Rate Your Risk: Are you increasing chances of a break-in?

Reported by Tim Miller -

Posted by Nick Dutton - email

TOLEDO, OH (WTOL) - How safe do you feel when you lock your doors at night? Are you unknowingly increasing your chances of a break-in?

Tim Miller has a look at the main risks you may be putting yourself in. He's has uncovered the secrets that criminals don't want you to know. Plus, expert tips from police and also some hard lessons from a burglary victim.

"There's fear, I mean I have fear, there's no doubt about it. I mean it's a horrible thing, it's a horrible invasion, you just feel so violated," says burglary victim Pat Fields.

That's what it feels like to be a victim of a burglary. Pat Fields lives in west Toledo's Charlestown Avenue. It's a street hit hard by break-ins this past summer.

The burglar got into her home through a doggie door and stole thousands of dollars worth of jewelry. A lot of the pieces were gifts, from her late husband.

"I suffered tremendously, I still suffer. Because it, to me, it's just horrible, that anyone thinks that they can walk in somebody's house, help themselves to whatever," says Fields.

According to Uniform Crime Reports, there were 5,921 burglaries in the city of Toledo in 2007. While that did represent a 14 percent drop from 2006, it's still a very common crime that you could fall victim to.

"Make your house look livable all the time. That somebody is around."

Retired Police Sergeant Richard Murphy walked around a Toledo neighborhood with Tim Miller, sharing the most common risk factors for burglaries. What are residents doing that make them more vulnerable?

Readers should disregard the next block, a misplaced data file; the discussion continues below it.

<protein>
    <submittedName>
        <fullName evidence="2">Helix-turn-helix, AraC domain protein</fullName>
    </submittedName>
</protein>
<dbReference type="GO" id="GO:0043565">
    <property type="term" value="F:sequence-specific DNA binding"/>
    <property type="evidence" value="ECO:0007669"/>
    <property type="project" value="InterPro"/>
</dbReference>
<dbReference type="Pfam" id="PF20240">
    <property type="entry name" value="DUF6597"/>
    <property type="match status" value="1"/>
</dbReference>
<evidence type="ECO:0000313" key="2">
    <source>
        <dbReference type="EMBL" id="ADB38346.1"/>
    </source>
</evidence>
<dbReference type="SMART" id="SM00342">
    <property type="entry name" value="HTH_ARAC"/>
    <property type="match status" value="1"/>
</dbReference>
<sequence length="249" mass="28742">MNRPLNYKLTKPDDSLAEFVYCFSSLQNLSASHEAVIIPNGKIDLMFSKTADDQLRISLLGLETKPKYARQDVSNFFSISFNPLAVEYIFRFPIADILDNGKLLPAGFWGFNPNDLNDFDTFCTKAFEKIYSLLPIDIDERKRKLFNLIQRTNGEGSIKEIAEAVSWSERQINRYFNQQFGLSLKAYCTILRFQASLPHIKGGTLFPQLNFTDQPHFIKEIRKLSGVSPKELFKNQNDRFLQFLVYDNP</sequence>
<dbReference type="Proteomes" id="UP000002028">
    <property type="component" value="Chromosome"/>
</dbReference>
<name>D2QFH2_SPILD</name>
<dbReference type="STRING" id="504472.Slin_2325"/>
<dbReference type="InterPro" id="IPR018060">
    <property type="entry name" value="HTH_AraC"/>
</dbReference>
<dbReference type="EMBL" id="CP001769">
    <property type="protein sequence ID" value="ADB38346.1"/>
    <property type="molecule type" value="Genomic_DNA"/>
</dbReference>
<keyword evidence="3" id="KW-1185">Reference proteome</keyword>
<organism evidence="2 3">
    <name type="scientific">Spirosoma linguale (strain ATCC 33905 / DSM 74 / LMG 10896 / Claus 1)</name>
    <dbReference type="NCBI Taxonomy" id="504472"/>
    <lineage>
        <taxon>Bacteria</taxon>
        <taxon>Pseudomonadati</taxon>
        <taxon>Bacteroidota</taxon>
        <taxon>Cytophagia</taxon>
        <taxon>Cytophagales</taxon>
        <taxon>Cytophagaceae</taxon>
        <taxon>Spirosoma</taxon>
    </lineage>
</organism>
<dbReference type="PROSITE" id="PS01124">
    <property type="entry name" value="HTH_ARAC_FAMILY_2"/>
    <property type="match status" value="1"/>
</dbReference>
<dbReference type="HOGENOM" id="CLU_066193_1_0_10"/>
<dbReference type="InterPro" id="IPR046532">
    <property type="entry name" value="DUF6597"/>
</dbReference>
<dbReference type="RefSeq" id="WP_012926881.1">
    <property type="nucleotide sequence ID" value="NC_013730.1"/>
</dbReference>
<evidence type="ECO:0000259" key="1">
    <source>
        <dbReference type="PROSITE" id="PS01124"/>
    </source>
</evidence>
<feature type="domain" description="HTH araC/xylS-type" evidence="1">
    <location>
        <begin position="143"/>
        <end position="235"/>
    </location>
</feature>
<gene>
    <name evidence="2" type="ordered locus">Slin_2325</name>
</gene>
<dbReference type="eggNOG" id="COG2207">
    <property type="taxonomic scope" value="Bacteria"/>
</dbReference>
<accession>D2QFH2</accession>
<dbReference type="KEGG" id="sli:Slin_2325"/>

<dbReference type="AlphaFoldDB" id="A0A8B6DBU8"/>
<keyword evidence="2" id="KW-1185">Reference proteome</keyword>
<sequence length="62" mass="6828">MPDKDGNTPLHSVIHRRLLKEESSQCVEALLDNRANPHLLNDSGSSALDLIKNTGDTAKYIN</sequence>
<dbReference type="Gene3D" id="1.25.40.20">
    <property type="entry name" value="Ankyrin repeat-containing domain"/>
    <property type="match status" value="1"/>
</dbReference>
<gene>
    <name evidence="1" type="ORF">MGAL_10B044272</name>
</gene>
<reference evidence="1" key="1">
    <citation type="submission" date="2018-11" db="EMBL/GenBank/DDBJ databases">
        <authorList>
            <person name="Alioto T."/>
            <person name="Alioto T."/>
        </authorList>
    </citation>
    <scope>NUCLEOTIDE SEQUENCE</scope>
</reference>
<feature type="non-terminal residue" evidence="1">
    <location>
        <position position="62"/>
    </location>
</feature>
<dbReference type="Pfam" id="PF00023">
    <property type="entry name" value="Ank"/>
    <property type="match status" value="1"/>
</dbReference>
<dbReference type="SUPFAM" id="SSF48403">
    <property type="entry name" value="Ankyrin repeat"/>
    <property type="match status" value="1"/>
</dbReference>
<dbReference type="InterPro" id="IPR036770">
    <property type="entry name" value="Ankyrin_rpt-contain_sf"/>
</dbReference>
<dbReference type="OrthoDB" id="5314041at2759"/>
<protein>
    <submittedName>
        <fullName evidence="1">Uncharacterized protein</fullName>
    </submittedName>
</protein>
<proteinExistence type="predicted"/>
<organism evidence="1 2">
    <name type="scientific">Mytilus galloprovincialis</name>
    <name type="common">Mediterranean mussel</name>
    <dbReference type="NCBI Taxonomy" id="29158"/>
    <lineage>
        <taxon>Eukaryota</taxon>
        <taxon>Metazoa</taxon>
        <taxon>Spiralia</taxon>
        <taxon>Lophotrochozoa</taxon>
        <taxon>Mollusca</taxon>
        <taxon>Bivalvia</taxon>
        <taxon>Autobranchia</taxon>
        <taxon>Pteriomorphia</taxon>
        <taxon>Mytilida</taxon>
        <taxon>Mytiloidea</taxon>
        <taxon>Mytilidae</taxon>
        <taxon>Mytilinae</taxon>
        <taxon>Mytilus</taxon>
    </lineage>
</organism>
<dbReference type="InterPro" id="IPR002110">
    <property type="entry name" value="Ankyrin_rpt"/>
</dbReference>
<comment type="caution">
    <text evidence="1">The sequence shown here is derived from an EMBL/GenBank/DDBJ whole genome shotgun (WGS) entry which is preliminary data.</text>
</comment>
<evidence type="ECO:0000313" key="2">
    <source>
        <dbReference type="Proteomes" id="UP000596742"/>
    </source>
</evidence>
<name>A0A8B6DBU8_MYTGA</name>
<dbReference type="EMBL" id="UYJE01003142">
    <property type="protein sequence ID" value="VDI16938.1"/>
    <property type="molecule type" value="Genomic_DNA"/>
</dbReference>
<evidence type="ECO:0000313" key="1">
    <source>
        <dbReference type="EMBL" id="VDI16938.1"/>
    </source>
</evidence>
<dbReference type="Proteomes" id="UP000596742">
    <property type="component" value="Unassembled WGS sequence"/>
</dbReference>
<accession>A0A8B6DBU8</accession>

"Here's an example of a garage door open. They shouldn't have that door opened. (Miller: Even though they might think everything is fine and they have control because they're home right?) Right, they're home, they might be in the backyard, they might be some place else. They could come right in here and open up the back of the truck, take out whatever he has in the back of the truck and then be gone."

What they do is they drive around looking for different things, and they come into these nice neighborhoods and they are looking for things to take."

Sergeant. Murphy says you should always keep your doors locked. Some well placed lighting could keep trouble away.

"He doesn't want to be seen. So if a light comes on, he's illuminated and he's gone. He's got to go someplace else."

The suspect in pat fields' break-in has pleaded guilty and she did recover some of her stolen jewelry. But she says she'll always have that fear-- it could happen again. She got rid of the dog door and is taking safety into her hands more than ever.

"I constantly lock my doors now, which drives me crazy because I don't like to have to live like that. But I feel I have to. No matter how many times I go in and out in a day's time, that door is locked right behind me," says Fields.